The investigator’s assessment was stark and unsparing. “ArkLight is not a corporation,” wrote Erik Saracino, a special agent in NASA’s Office of Inspector General. The only “office” of ArkLight was in the home of then-Lehigh University professor Yujie Ding and his wife Yuliya Zotova, and a 2013 search revealed “no laboratory or equipment.” Other than Ding and Zotova, “ArkLight has no known employees, contractors or affiliates.”
Saracino’s 2014 statements were surprising, given ArkLight had been the recipient of more than $2.7 million in 10 separate Small Business Innovation Research (SIBR) awards from 2004 through 2013. Through a subcontract of $1 million, Lehigh University, where Ding was a professor of electrical engineering, would be the site of some of the work on the project, which was to develop a photo sensor to detect trace levels of chemicals in the atmosphere.
Because of this setup, both Lehigh and ArkLight were actually ineligible for SIBR funds, and in late July, Lehigh paid the government $200,000 to resolve allegations it violated the False Claims Act (FCA). This is the fourth such settlement this year alone against a university involving federal research funds. Lehigh also agreed to a two-year compliance plan, a copy of which RRC obtained from the government.
Deception Costs Lehigh $200K
The agent’s statements formed the basis for the indictment against Ding and Zotova. Following their conviction on wire fraud, in 2016 Ding was sentenced to approximately a year in prison, a $3,000 fine and restitution of $72,000; Zotova was given a three-month jail sentence and a fine and restitution of unspecified amounts. “Lehigh University cooperated in the criminal investigation and trial of Ding and Zotova by responding to subpoenas and making witnesses available for interviews,” according to the settlement announcement by the U.S. attorney for the Eastern District of Pennsylvania.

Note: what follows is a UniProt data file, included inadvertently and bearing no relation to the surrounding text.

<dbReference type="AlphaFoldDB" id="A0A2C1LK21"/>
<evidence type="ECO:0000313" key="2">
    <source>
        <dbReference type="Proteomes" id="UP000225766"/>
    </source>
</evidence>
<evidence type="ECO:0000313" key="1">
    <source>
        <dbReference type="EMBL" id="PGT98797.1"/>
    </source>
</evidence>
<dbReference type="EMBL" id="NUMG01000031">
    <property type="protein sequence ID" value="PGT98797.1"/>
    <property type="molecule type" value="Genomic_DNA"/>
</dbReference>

Still, the picture painted in the settlement agreement is one of “inadequate” oversight by Lehigh, which did not admit to wrongdoing. On numerous occasions, however, Ding “concealed his relationship with ArkLight.” He denied “his ownership and control over ArkLight when he was questioned about it by a Lehigh University official,” and, when completing an annual internal audit questionnaire, he falsely stated that neither he “nor any member of his immediate family” held a position, received compensation from or had a “controlling interest” in any entities doing business with Lehigh.